The version of myself from that summer he described to me was confusing. “A prodigy,” he called me, which might have made my heart swell with vanity if not for all the other details he got wrong. He remembered that I’ d lived in Iowa, not Idaho, and that I’ d been good at sports. Most strangely, though, he remembered that the night I read my story in the bookstore, I had moved a woman so profoundly that she’ d collapsed in a fit and been taken away in an ambulance. “It was the most remarkable thing I’ d ever seen,” he told me.
The memory seemed terribly important to him—his eyes welled with tears as he described it to me—and so I didn’t tell him that the only remarkable things I’ d done that summer were find a bat in my bedroom and make one lucky guess at Charades. I let him keep the memory. I didn’t tell him it was fiction.
Zara, I’ve heard, lives in Berlin now. There was a day, years ago, when I ducked into a gallery during a rainstorm and found myself face to face with one of her paintings. Her style had changed in the years since Copper Queen, but I recognized the work instantly as hers and I stood in front of it for a long time, as though she might somehow emerge and speak to me through the canvas. There are still days when I wake up with a kind of anticipatory shiver on my skin and I feel that I might run into her on the street, though I never have and I don’t know what I’ d say to her if I did. After so much time, I don’t suppose it’s worth apologizing for how little I knew of myself back then, for how much I took for granted, for, on that night when she circled her arms around my waist and said, “Tonight you have to choose,” thinking the choice was between Eric and Caleb.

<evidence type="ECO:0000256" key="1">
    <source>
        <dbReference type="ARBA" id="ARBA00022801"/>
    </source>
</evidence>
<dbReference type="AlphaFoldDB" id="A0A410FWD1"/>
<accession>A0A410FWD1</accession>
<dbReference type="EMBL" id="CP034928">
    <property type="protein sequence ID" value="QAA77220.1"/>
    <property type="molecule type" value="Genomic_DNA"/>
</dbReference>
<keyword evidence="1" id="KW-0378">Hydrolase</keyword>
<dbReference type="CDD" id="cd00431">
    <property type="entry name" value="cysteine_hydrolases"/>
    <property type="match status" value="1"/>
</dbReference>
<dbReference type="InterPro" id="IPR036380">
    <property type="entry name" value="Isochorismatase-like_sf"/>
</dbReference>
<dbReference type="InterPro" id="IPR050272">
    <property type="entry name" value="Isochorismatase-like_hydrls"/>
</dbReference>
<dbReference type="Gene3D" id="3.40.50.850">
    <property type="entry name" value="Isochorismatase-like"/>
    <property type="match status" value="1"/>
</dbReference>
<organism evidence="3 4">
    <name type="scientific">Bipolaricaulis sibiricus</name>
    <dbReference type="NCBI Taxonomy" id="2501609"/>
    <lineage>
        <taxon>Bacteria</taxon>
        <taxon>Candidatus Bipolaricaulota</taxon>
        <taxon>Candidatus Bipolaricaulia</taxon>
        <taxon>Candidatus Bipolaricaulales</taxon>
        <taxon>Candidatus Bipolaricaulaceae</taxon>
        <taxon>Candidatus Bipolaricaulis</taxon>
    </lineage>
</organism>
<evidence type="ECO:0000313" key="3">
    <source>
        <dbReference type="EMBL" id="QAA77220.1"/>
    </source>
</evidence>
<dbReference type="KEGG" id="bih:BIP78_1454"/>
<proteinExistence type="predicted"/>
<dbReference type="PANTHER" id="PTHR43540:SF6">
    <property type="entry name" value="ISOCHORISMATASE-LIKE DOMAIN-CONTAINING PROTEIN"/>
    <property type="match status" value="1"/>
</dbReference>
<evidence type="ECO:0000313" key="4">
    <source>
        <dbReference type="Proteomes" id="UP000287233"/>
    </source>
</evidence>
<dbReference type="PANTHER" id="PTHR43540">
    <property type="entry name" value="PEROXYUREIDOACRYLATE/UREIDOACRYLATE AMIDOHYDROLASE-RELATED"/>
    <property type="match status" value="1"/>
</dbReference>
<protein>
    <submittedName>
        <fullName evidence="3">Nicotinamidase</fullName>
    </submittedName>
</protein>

In all this time, I’ve seen Eric only once. It was a warm winter day and he was walking across Washington Square with his scarf loose and his jacket open. His stride was long and his arms swung easily at his sides, but I remember thinking that time had been hard on him, that he seemed somehow diminished from the man I met all those years ago. Though, I’ve since wondered if the man I saw across the park that day might not have been Eric at all, if he might instead have been Eric’s twin. He was a good distance away at the time, and his head was down, his face angled slightly away from me. The truth, if I’m going to tell it, is that he could have just as likely been a stranger, any man on his way anywhere. By that point, they all looked more or less the same to me.